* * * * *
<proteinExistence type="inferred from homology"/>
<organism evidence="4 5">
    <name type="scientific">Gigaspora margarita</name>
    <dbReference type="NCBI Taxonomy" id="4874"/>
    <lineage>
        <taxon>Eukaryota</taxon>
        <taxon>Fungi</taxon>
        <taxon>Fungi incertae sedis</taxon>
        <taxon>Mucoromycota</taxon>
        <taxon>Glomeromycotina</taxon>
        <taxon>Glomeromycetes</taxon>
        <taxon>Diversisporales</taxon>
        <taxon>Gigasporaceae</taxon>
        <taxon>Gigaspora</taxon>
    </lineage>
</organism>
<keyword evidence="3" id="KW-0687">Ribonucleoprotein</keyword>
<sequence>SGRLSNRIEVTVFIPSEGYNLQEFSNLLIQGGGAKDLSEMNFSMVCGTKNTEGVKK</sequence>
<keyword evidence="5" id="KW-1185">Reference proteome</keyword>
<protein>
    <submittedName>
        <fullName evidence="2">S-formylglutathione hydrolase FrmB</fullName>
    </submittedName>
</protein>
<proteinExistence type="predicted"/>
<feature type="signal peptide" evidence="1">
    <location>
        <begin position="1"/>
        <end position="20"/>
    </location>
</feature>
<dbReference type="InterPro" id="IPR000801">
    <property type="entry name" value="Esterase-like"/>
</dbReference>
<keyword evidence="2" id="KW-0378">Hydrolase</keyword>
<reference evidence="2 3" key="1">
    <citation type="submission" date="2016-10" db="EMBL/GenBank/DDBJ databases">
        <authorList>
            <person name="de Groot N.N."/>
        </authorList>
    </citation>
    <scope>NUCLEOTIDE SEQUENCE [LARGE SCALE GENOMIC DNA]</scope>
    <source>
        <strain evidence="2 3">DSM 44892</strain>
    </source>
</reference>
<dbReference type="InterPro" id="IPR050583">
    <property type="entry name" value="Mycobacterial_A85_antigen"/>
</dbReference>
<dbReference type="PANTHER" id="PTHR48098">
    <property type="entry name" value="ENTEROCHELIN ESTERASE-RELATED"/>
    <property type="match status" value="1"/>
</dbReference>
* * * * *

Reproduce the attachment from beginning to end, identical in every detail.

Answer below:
<proteinExistence type="inferred from homology"/>
<organism evidence="4 5">
    <name type="scientific">Gigaspora margarita</name>
    <dbReference type="NCBI Taxonomy" id="4874"/>
    <lineage>
        <taxon>Eukaryota</taxon>
        <taxon>Fungi</taxon>
        <taxon>Fungi incertae sedis</taxon>
        <taxon>Mucoromycota</taxon>
        <taxon>Glomeromycotina</taxon>
        <taxon>Glomeromycetes</taxon>
        <taxon>Diversisporales</taxon>
        <taxon>Gigasporaceae</taxon>
        <taxon>Gigaspora</taxon>
    </lineage>
</organism>
<keyword evidence="3" id="KW-0687">Ribonucleoprotein</keyword>
<sequence>SGRLSNRIEVTVFIPSEGYNLQEFSNLLIQGGGAKDLSEMNFSMVCGTKNTEGVKK</sequence>
<keyword evidence="5" id="KW-1185">Reference proteome</keyword>
<protein>
    <submittedName>
        <fullName evidence="2">S-formylglutathione hydrolase FrmB</fullName>
    </submittedName>
</protein>
<proteinExistence type="predicted"/>
<feature type="signal peptide" evidence="1">
    <location>
        <begin position="1"/>
        <end position="20"/>
    </location>
</feature>
<dbReference type="InterPro" id="IPR000801">
    <property type="entry name" value="Esterase-like"/>
</dbReference>
<keyword evidence="2" id="KW-0378">Hydrolase</keyword>
<reference evidence="2 3" key="1">
    <citation type="submission" date="2016-10" db="EMBL/GenBank/DDBJ databases">
        <authorList>
            <person name="de Groot N.N."/>
        </authorList>
    </citation>
    <scope>NUCLEOTIDE SEQUENCE [LARGE SCALE GENOMIC DNA]</scope>
    <source>
        <strain evidence="2 3">DSM 44892</strain>
    </source>
</reference>
<dbReference type="InterPro" id="IPR050583">
    <property type="entry name" value="Mycobacterial_A85_antigen"/>
</dbReference>
<dbReference type="PANTHER" id="PTHR48098">
    <property type="entry name" value="ENTEROCHELIN ESTERASE-RELATED"/>
    <property type="match status" value="1"/>
</dbReference>